That was the thing about talking with you, something that specifically stuck out to Spencer.  Every time he spouted off something he’d read somewhere, you’d either have a retort or something to add.  You didn’t have a 187 IQ, but 167 was still far above average and he could tell just by talking to you.  Your memory was sharp too, not eidetic memory sharp, but you could still remember details most people couldn’t.  The biggest difference, however, was there were parts of you that were just so…normal.  You’d drop the books and the studies, you’d leave the lab and the job to go outside and smell the roses.  You’d enjoy the moment for what it was, nothing more than a single moment to sit and enjoy without picking apart the details.

Sometimes a book is just a book.  Sometimes a movie is just a movie.  Sometimes a flower is just a flower.  Sometimes a moment is just a moment.  Life is short, take enjoyment in the simple things while you can.  Don’t be stupid, but keep hope alive.  Become the light in the abyss, because you won’t find it in the places you’re going, and you need it to face the people your chasing.  It was all very…Shakesperean.  As the English playwright had said…

Love all.  Trust a few.  Do wrong to none.

You were the brightest light out of all of them, the one that knew exactly how to pick up your fallen team and keep them going.  Even in Spencer’s darkest times, you’d kept him going.  He’d been smitten with you since you walked into the BAU years ago.  You were witty, kind, brilliant…he only fell harder and harder as time went on.  The only catch was, as he fell harder and harder, he was less and less willing to confess and risk losing you as a friend.  Dr. Spencer Reid would – by far – rather pine after you or watch you find happiness with someone else than risk losing you as his friend.

It was a conversation he’d had with Morgan, over drinks, and the older profiler wasn’t about to try and convince the genius otherwise.  Morgan’s suspicion that you harbored your own feelings for Reid wasn’t enough to tell the doctor to go for it.  Not until he could sit you down and get you to spill, anyway.  After that Reid got infected with that anthrax a week ago, you weren’t about to leave his side.  Stuck with him on the ambulance, sat by his hospital bed and slapped Morgan upside the head before leaving to replace the Jell-O he’d stolen from your friend.  You’d even bought that set of hair-ties and dropped it on his desk with a slap.  No words were said, just your teasing smirk and his stunned eyes before you made your way back to your desk.  It was pretty obvious, at least to someone looking for the signs, but with your family in town…it wasn’t exactly the time…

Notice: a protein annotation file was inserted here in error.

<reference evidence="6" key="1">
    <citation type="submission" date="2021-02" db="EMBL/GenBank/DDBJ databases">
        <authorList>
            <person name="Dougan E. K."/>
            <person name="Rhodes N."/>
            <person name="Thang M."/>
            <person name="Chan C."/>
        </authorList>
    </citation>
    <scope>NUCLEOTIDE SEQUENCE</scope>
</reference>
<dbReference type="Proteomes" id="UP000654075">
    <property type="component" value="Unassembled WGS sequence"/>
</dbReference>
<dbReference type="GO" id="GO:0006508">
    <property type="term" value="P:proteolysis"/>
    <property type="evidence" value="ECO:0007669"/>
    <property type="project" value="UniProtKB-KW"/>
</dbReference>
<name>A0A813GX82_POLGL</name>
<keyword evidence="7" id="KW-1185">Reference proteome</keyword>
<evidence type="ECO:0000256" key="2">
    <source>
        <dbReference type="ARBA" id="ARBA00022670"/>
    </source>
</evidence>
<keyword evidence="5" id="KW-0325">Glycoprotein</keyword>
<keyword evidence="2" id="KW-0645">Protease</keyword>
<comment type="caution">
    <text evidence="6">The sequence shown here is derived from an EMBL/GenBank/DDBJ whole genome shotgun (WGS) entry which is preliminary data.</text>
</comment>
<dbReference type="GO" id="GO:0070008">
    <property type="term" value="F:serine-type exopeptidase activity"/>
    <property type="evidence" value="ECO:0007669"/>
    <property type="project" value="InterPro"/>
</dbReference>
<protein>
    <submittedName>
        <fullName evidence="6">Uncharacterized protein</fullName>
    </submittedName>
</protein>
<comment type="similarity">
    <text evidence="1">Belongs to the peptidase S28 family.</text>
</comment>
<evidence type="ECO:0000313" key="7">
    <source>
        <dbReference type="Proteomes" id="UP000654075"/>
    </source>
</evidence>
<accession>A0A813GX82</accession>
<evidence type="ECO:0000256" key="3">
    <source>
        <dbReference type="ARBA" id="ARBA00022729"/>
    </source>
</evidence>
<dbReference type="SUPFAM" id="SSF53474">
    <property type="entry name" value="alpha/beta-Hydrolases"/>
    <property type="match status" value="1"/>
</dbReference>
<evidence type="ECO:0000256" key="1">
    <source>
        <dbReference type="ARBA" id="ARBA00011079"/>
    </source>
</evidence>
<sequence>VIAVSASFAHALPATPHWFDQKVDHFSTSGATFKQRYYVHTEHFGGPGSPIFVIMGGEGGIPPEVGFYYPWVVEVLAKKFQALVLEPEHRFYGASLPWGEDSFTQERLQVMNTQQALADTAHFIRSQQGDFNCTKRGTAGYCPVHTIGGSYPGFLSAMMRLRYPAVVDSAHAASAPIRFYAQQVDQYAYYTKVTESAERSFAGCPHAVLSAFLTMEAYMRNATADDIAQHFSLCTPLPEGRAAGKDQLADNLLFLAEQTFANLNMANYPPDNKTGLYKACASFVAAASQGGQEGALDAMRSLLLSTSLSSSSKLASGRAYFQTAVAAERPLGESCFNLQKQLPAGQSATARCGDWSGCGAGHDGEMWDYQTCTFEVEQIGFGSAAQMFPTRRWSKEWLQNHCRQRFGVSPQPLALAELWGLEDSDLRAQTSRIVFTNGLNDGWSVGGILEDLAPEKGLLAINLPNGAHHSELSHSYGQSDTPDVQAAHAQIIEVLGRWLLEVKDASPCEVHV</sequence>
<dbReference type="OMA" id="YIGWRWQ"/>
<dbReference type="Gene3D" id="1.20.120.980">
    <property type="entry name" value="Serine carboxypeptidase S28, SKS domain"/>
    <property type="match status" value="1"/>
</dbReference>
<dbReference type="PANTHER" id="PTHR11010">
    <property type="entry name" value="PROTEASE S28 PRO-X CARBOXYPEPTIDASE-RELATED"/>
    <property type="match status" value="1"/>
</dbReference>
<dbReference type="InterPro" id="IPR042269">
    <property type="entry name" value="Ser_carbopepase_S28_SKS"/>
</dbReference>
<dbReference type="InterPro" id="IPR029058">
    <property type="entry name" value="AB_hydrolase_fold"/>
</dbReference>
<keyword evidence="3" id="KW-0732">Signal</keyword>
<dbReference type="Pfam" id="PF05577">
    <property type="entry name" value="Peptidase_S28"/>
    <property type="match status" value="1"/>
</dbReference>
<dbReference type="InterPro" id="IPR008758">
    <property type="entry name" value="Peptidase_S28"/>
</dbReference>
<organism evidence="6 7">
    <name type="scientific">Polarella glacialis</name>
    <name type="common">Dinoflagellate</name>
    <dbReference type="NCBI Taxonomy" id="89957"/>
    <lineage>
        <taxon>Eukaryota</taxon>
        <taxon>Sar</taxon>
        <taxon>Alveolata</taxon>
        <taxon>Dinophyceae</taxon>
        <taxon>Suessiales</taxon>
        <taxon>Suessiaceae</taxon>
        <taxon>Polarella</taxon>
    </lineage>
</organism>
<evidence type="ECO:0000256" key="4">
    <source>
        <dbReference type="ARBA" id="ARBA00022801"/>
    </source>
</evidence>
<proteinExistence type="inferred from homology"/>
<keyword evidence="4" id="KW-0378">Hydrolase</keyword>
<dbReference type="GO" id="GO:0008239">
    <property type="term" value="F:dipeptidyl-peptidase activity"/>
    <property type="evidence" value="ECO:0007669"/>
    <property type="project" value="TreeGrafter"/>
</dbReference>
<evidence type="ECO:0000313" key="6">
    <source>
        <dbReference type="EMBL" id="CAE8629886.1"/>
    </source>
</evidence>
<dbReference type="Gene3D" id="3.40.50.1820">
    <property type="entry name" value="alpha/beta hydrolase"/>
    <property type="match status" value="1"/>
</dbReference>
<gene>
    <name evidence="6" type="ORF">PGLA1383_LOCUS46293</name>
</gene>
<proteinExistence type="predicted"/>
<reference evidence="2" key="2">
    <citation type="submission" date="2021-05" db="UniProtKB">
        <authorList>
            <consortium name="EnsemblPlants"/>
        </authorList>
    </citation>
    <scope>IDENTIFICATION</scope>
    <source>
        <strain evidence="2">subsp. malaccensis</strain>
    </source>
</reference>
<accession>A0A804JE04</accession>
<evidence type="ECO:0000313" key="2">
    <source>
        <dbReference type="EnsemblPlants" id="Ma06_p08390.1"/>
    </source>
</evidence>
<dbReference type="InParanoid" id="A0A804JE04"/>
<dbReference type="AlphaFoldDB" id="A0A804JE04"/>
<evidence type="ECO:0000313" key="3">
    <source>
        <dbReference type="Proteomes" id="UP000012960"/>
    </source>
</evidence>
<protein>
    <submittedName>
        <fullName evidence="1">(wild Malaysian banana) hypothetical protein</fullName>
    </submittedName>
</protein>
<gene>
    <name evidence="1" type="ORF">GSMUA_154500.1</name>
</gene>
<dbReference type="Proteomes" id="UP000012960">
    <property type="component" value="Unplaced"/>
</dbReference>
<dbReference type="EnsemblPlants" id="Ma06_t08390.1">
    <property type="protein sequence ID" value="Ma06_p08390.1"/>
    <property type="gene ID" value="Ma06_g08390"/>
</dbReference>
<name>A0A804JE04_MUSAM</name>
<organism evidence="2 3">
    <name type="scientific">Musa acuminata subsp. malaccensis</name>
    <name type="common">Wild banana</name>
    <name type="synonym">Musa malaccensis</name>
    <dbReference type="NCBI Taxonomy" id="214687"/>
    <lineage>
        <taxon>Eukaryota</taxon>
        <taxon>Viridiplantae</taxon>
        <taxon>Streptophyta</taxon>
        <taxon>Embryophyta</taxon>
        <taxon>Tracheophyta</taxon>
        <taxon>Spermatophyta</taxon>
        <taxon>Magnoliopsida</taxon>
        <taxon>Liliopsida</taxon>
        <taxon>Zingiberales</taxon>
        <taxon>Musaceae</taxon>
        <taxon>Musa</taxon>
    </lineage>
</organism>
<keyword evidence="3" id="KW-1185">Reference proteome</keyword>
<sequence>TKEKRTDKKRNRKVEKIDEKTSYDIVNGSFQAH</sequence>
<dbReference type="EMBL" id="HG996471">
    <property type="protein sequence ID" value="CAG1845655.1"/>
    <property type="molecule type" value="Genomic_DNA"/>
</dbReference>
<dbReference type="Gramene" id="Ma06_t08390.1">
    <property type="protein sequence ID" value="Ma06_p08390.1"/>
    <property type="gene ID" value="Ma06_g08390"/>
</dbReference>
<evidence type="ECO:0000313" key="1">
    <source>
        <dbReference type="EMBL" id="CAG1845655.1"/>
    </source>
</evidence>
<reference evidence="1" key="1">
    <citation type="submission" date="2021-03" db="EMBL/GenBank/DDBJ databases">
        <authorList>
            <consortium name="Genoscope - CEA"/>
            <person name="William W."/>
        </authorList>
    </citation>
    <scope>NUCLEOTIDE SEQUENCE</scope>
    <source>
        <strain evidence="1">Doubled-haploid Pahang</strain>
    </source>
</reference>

“There’s a new exhibit at the Smithsonian, they found hidden remains of Roman warriors mummified in Egypt and have them on display for the next few days.”  Spencer looked up at you with those damn puppy eyes as he suggested something to do.  He would be the one taking you, of course, but his invitations tended to be simply stating that there was something else to do.  You had to admit, that sounded fascinating.  Now, the only question was whether or not an evening with Spencer at a museum was worth the following nagging about missing a family dinner.

“That sounds great,” you smiled as you brought your coffee mug to your lips, already excited for you new plans for the evening.

Yeah, it was totally worth it.